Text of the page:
Dominic and I were staying just north of San Diego, and had plans to bird much of the San Diego area, as well as bird other locations on the outskirts of San Diego. I haven't mentioned this yet, but San Diego has horrible traffic. It's such a busy city and place, I don't think you could ever safely throw a rock without hitting someone. Luckily, it's been a Saturday, so the traffic isn't as bad. After a rainy Friday, we woke up to a clear and sunny Saturday to start off. We immediately decided to go back to La Jolla Point, mainly in hopes of seeing distant pelagic birds from shore as well as a fun sea watch. After having very limited viability yesterday at sea, it was so nice to get out there to La Jolla Point today to have a chance at seeing distant sea birds.
La Jolla Point is a very popular San Diego destination for many birders, especially the locals who find these amazing seabirds. As Dominic and I arrived, we found many other birders and we lined up to search the sea. This included some of San Diego's best birders: Paul Lehman, Gary Nunn, and Guy McCaskie. I even ran into birding friend Michael Lester who I've birded with before in Arizona. Gary Nunn is another friend of mine and used to live in Arizona and I birded with him several times. Birding can be a very small world, that's for sure. It was a great time birding with all of these great people in San Diego. Paul Lehman helped Dominic and I out by giving us directions for many of our hopeful birds, which helped us greatly throughout the day (stay tuned...). For the next hour, the line of birders stared out at sea with our scopes, and we were hoping to get a sea bird. Luck soon hit as Paul said Black-vented Shearwaters were flying out in the distance. Dominic quickly got on them and let me look through the scope as they were flying south. Although distant, I was able to see this small shearwater clearly, who has very quick wingbeats. After I got the hang of the bird, I was able to find plenty of the Black-vented Shearwaters flying over the ocean on my own. The Black-vented Shearwater was my first lifebird of the day, but was also something else more important. It was my first ever pelagic bird, ever! I've always stared in my field guide and thought it was pathetic I didn't have a fulmar, jaeger, shearwater, storm-petrel, albatross, or auk. But today, that all changed with getting to see the Black-vented Shearwaters, about 35 of them in all throughout the morning. Because they were distant, I didn't even have a prayer of getting any sort of picture off of the shearwaters. With my pelagic trip getting canceled, I was very thankful to be able to see this bird from land. From land, we did see many good birds. Some of them included nice and close flybys of Pelagic Cormorants in flight.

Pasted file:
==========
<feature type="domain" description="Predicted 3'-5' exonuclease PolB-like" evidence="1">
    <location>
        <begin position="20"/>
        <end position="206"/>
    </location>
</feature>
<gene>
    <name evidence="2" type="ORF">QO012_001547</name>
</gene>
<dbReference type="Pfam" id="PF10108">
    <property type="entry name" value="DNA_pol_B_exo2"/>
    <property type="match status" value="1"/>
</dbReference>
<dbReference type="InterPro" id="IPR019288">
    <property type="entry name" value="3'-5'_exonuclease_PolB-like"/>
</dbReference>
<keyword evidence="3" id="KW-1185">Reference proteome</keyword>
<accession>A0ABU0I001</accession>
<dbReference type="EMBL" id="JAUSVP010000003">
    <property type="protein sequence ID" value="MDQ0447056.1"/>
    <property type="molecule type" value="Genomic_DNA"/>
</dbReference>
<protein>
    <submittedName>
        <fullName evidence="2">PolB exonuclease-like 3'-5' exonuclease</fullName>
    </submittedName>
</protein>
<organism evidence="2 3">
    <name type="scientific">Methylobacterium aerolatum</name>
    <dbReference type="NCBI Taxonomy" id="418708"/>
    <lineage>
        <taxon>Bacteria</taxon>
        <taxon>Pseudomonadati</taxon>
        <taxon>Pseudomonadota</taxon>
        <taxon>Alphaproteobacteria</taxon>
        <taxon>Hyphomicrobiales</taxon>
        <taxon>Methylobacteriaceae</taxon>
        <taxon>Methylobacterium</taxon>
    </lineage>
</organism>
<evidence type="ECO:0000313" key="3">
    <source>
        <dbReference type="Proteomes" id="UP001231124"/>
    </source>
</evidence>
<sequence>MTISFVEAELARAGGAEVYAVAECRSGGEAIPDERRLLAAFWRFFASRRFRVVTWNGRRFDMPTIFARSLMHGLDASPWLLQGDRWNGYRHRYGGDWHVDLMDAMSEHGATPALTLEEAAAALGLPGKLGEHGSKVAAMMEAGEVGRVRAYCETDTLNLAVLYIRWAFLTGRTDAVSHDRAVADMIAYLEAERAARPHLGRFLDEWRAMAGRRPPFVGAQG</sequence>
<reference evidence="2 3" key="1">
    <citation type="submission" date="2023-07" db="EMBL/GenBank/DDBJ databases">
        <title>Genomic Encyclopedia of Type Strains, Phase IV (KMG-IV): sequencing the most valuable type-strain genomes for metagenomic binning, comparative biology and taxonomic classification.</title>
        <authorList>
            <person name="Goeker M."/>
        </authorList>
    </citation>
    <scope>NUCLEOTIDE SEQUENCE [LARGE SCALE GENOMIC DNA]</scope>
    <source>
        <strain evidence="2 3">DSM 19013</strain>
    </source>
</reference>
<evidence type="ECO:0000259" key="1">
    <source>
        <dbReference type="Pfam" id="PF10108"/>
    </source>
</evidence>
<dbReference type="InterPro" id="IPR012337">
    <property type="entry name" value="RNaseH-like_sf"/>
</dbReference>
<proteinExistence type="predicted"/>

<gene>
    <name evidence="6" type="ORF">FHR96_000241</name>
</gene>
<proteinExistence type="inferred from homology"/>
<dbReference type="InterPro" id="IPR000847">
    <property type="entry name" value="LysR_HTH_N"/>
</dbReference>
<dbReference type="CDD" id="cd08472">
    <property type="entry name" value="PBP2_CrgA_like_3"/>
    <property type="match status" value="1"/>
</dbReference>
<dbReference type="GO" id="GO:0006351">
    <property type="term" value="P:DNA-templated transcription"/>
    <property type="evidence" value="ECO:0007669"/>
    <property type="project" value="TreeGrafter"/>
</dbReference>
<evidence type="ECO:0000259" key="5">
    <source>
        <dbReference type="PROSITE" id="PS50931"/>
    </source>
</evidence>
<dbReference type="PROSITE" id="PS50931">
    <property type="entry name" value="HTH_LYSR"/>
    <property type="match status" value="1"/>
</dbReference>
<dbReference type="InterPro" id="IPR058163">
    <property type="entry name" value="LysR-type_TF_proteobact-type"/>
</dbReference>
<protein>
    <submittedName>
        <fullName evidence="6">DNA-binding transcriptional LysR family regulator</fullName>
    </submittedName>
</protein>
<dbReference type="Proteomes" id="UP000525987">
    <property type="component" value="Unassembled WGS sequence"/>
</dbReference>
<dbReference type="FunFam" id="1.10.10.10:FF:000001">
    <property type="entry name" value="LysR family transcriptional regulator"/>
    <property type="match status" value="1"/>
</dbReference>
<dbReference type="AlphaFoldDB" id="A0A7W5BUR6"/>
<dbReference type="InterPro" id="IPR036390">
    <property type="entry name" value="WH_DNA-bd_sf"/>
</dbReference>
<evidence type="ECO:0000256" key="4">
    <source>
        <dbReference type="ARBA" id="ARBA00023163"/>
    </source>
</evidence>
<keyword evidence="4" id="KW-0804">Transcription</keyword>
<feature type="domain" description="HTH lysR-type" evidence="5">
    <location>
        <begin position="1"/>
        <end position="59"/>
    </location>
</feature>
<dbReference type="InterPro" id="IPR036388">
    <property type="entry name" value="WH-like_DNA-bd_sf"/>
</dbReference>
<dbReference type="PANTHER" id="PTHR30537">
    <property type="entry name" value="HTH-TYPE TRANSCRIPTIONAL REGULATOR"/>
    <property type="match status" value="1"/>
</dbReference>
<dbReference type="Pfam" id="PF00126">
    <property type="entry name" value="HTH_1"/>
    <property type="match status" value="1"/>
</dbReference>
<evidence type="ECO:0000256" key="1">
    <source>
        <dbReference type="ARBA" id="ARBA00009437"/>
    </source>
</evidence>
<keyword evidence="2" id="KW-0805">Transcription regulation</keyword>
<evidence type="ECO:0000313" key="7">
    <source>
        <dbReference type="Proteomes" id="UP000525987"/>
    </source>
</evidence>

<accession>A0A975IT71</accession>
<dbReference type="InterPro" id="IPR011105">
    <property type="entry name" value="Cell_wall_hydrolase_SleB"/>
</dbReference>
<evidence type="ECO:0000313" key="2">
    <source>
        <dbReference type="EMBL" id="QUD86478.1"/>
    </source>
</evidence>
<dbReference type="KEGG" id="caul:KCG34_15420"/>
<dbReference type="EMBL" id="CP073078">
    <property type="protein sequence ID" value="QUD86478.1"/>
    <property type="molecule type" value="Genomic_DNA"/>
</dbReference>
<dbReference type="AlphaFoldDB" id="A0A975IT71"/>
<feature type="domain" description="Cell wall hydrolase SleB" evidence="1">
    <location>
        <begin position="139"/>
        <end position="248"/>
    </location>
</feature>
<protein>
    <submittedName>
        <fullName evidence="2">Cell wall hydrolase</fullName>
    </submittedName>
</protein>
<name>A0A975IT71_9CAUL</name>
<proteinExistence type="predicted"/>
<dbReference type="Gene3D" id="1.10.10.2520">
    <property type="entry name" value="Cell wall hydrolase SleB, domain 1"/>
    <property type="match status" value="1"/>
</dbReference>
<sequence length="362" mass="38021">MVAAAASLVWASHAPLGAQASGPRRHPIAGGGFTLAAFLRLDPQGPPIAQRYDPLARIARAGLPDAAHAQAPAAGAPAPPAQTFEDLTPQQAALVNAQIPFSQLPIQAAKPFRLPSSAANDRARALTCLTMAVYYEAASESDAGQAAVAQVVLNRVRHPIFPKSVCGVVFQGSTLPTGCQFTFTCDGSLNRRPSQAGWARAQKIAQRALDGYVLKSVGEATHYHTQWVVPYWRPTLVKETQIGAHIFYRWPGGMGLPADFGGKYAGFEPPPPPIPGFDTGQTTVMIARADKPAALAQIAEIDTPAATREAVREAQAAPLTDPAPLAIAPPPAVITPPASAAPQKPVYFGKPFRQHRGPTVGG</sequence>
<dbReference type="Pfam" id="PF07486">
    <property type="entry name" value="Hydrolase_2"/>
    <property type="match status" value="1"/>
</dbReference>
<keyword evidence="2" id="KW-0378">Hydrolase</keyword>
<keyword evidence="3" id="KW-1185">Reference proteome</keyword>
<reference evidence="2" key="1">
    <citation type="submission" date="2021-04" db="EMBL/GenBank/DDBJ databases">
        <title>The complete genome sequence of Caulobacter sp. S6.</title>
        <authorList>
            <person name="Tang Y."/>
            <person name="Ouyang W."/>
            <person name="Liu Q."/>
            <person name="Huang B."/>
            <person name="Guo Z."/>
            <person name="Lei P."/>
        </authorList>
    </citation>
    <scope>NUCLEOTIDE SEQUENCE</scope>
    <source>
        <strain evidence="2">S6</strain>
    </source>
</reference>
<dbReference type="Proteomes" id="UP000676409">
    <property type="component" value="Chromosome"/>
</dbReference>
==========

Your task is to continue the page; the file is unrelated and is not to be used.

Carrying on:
And what's this bird, flyin' on in ;)
In the crowd of birders were two by the names of Matt and Justin, and they were on their way to look for a bird that Dominic and I were wanting to see, another potential lifer for me. It was the Nelson's Sparrow. Paul had given directions to us on finding the Nelson's Sparrow, and when Justin and Matt were leaving the Point, Paul told me that's were they were going and Paul suggested that Dominic and I should go quickly after them so we would have a better chance at the sparrows. The Nelson's Sparrows (3 of them) were found at San Elijo Lagoon north of San Diego, and were consistently frequenting the same location. When the tide would rise, the sparrows would also rise and would perch up in the open. Dominic and I decided to head to the Lagoon to look for the sparrows. The directions from Paul were easy and when Dominic and I arrived and looked down into the Lagoon, we could see Matt and Justin down by the spot.
As Dominic and I made our way down there and got closer to the spot, Matt and Justin were pointing down to the bushes they were behind. They were saying that the sparrow was right in front of them. Dominic and I soon got on the bird, even though it was obscured at first.
Besides the Nelson's Sparrows, there were other good birds to be seen at San Elijo Lagoon. Paul Lehman also suggested to us that we look for California Gnatcatcher there as well. The habitat on the other side of the Lagoon was perfect for the Gnatcatcher. During the search for the Gnatcatcher, we found some other good birds. One of them was this "Belding's" Savannah Sparrow.
As we continued along the trails looking for the Gnatcatcher, Dominic then spied my third lifer of the day. I was expecting this bird further into our trip, but not here and not today. It was an awesome way to get this lifer. The Allen's Hummingbird!
The Allen's Hummingbird is almost identical to the Rufous Hummingbird, only every male Allen's has green on his back, like this one photographed above. Another difference in the two species that really nails down the Allen's identification are the narrow outer tail feathers on the bird. It is a very difficult identification, and sadly, there are some green-backed Rufous Hummingbirds. This is less than 5 percent of the Rufous population. So, at this time of year in California, where Allen's is resident along coastal chaparral and it's too early for migrant Rufous Hummingbirds, our identification is lock down safe!